I have been a football fan for more than a quarter of a century. A long time. In that time, I have heard fans abuse players for (allegedly or in fact) being: cheats, illegitimate, ugly, too fat, too thin, too tall, too short, too rich, bald, hairy, homosexual, paedophiles, mentally disabled, physically disabled, rapists, thieves, terrorists, gangsters, junkies, traitors, or living up to racial stereotypes.
All have taken place without the offenders being arrested and without football or other authorities saying or doing anything about it. Fact. On other occasions, there have been arrests, condemnation etc for some of the above. Fact.
My favourite goal celebration of all time was that of Robbie Fowler pretending to snort the byline after scoring against Everton in 1999. I thought it was hilarious. A young man who had been subjected to the filthiest abuse and insults by foul-mouthed morons without anything being done to protect him chose to celebrate a goal by making a joke of what the morons were accusing him of. Suddenly he was treated as though he had been the perpetrator of the abuse. If he had been discovered to be planning a trip to Disneyland with Gary Glitter, Fowler would not have been treated with any less of a witch hunt. He was hit with a suspension and fine, whilst the hooligans escaped scot-free.
So, let us get to the latest controversy sweeping Scottish football. As always, it involves the Old Firm. Back in May, I made clear my feelings about Rangers. I would not change a single word of what I wrote. One thing I will say in defence of Rangers fans, however, is that they tend to be reasonable in accepting that you support another team (especially if it is not Celtic). On the other hand, Celtic fans who hear you criticise them are liable to immediately allocate you a place in their pantheon of demons, somewhere between Satan and the Rev Ian Paisley.
In recent times, Rangers fans have been developing songs which are more foul, depraved, racist and, to be downright honest and reasonable, which is not recommended in the west of Scotland, often more humorous than ever before.
"Nakamura ate my dog" alleges that Celtic midfielder Shunsuke Nakamura shares a taste that 8% or so of his compatriots do indeed admit to. Accusing him of actually abducting poor old Fido is, of course, quite unfair and untrue.
"Big Jock knew" alleges that former Rangers fan and Celtic manager Jock Stein knew and covered up the sexual assaults on Celtic youth players in the 1960s and 70s by James Torbett, the then coach of Celtic Boys' Club. Stein, in fact, sacked Torbett when he discovered the offences although he did nothing to have him prosecuted. In those days, to be fair, child abuse received much less attention than now. Sacking someone and considering the matter to be concluded is probably as much as most employers would have done.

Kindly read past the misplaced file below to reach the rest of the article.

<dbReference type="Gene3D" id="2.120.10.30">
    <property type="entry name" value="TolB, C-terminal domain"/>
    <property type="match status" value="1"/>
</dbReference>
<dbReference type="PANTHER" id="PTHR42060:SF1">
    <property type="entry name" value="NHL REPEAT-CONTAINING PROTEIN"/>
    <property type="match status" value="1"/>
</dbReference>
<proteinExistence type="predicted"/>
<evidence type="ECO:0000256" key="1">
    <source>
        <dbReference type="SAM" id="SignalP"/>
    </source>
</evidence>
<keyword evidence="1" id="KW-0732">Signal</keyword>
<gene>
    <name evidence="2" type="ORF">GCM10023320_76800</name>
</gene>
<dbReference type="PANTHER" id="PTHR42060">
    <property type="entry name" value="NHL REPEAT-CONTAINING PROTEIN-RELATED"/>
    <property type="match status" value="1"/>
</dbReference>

However, The Famine Song really takes the biscuit for controversy. The lyrics urge descendants of the Potato Famine to 'go home'. After pressure from the Irish Consulate in Edinburgh, Rangers fans who sing the offending ditty are liable to be arrested.
My humble opinion is, however, that it is the least offensive of the above songs despite having received the greatest attention, for reasons which I shall explain. As they say on Dragon's Den, let me tell you where I'm at:
Some of my ancestors arrived in Ayrshire around the time of the potato famines. Some of them were from Ireland; others were from the Highlands (whose famine doesn't get the same attention for some reason). However, that was a long time and several generations ago. Where I grew up in the west of Scotland, for better or worse, is where I am from.
I think the Famine Song is directed against people who refuse to put the past behind them and who pretend to be something they aren't, so I am personally not offended by it. I think it is bizarre for Scottish-born Celtic fans to wave the flag of the Irish Republic (which didn't exist at the time) and spout their support for the IRA. I am no racist, but I don't have a problem with suggesting to people who prefer a foreign country over their own that they should go and live in the place they have such fondness for. If they love this country and want to be here, then that is fine.
One of my earliest memories of football is of being bewildered as a young boy when I heard Celtic fans singing pro-IRA songs and waving Irish flags. Most of us who have Irish ancestors are fully integrated into Scottish and British society: for those who refuse to let go, I am not convinced that they should not be invited to 'go' to where they consider to be 'home'.
A current controversy is that James McCarthy of Hamilton and Aiden McGeady of Celtic allegedly deserve the disapprobation of Scottish fans for treacherously choosing to represent the Republic of Ireland rather than Scotland, where they were born. I happen to think that young players like McCarthy and McGeady should want to play for their own country, which in their case is Scotland. I never had a problem with guys like Owen Coyle and Tommy Coyne choosing to play for Ireland later in their careers when it was obvious that Scotland weren't going to pick them, but young lads should be knuckling down and showing that they are good enough to play for their own country. Scottish fans rightly feel betrayed by them.